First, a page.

7th International Conference on Multiphase Flow
ICMF 2010, Tampa, FL USA, May 30June 4, 2010
Spectral analysis of dynamic behaviour of the continuous phase in
liquid fluidized bed
Kechroud Nassima, Brahimi Malek and Djati A.Halim
Department of process engineering, Faculty of Technology, University A.MIRA of Bejaia,
Bejaia, Bejaia, Algeria
Kechroud.nassima(vahoo.fr, mk brahimi(vahoo.fr, diatihalim@(vahoo.fr
Keywords: Liquid fluidization; laser anemometry, spectral analysis; multiresolution analysis,
Coherent structures
Abstract
The spectral analysis of dynamic behaviour of the continuous phase in liquid solid fluidized bed is
characterized through velocity measurements by laser anemometry at the top of the bed. The experiments
were conducted using glass particles of 2, 4 and 8 mm diameter fluidized by water.
The spectra analysis of the velocity time series has revealed a specific spectral dynamic of liquid fluidized
bed for the high frequencies range which does neither follow strictly the kolmogorov law nor a Brownian
process power law. The continuous phase does not reach a fully developed turbulence as is the case for
single phase high Reynolds number flow. A time frequencyscale decomposition combined to an
autocorrelation analysis of velocity signal was pertinent to capture the impact of porosity waves and
cooperative movements of particles on the liquid phase dynamic, and to characterize these coherent
structures by low frequencyscales (below 1 Hz). The results compare well with the available data obtained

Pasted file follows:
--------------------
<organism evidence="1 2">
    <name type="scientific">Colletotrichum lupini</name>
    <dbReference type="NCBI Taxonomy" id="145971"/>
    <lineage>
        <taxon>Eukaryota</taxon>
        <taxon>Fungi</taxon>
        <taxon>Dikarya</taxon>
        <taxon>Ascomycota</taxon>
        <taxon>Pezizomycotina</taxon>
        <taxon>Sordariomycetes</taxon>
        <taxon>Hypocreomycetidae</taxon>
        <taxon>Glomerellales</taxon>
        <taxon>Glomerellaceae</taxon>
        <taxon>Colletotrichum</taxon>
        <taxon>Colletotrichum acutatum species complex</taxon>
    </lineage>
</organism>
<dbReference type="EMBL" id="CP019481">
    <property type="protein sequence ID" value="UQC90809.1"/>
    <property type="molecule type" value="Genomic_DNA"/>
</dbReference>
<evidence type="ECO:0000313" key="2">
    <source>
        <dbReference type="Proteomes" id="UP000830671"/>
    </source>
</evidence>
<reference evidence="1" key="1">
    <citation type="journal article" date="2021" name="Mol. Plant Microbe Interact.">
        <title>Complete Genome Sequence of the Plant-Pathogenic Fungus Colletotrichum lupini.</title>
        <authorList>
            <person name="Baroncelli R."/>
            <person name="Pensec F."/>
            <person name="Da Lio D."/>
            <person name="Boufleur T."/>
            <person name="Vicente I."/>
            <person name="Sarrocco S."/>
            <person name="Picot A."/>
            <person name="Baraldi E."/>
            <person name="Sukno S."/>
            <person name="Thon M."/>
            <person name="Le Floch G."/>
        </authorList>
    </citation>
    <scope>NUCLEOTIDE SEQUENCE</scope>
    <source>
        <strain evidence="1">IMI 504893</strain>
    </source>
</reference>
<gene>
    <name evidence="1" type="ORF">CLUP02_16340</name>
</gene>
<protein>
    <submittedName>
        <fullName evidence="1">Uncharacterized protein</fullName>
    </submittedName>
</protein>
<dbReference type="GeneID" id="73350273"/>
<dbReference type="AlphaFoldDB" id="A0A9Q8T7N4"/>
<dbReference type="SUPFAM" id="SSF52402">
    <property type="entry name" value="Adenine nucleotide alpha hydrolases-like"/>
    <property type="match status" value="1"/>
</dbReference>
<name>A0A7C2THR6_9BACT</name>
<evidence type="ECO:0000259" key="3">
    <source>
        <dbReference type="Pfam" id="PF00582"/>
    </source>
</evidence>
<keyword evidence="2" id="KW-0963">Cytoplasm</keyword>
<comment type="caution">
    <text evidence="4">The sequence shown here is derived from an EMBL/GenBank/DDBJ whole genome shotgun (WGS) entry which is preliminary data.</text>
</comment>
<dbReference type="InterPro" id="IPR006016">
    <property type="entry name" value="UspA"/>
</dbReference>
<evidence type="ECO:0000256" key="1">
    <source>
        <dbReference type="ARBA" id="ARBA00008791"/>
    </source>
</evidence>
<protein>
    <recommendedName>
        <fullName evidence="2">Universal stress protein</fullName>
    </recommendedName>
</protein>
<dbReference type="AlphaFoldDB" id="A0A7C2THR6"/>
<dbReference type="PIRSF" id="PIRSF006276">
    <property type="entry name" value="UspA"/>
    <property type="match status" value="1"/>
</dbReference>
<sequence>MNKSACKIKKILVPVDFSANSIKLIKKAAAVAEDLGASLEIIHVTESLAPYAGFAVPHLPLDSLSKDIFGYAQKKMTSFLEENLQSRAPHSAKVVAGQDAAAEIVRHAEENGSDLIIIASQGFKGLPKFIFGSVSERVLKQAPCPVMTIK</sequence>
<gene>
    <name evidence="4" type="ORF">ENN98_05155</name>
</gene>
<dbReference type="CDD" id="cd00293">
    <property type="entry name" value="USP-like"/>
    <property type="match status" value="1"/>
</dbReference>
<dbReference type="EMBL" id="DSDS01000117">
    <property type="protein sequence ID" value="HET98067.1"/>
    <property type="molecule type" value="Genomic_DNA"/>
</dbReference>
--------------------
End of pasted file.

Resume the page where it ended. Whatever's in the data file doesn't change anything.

directly from void propagation studies by light transmission techniques (elkaissi and Homsy (1976), Ham
et al. (1990), Poletto et al. (1995)).
1. Introduction
Fluidization is an operation which
involves the suspension of solids in contact with
gas, liquid or both. A large variety of processes of
interest to chemical industry and biotechnology is
concerned with fluidized bed operations.
Examples include crystallisation, ion exchange,
adsorption as well as chemical reaction. It is of
great interest to understand the dynamics of
fluidized beds for a good control and optimal
design of the process as well as for its realistic
simulation. To this end, experimental studies have
been conducted to highlight some of the physical
mechanisms of the unsteady behaviour of
fluidized beds and many of them have concerned
the dispersed phase dynamics. A detailed analysis
of the flow regimes and transition in liquid
fluidized beds has been conducted by Didwania
and Homsy (1981). Using an optical technique,
they characterized four distinct regimes, in terms
of the time and length scales of the particle
motion. The regimes include wavy flow, wavy
flow with transverse structure, fine scale turbulent
flow and bubbling states in the order of decreasing
solid fraction. Digital video recordings were used
by Poletto and al. (1995) to obtain voidage
distribution in a narrow rectangular fluidized bed.
From these recordings, the authors determined
temporal and spatial autocorrelations, the
corresponding spectra, and found that the porosity
waves are characterized by frequencyscales lower
than 1 Hz, and the dynamic becomes more chaotic
when the porosity increases. Zenit and Hunt
(2000) analysed the nonsteady component of the
volume fraction signal obtained from an
impedance volume fraction meter. The root mean
square (RMS) of the void fluctuations and their
spectra have been analysed and show also that the
wavelike bands of low concentration are
confined in low frequency scales while high
frequency fluctuations are more random in nature.
To realise a finer analysis and to further
exhibit some other aspects related to the unsteady
behaviour of fluidized beds, researchers have
introduced multiresolution analysis (Percival and
Walden (2000) and quantitative methods of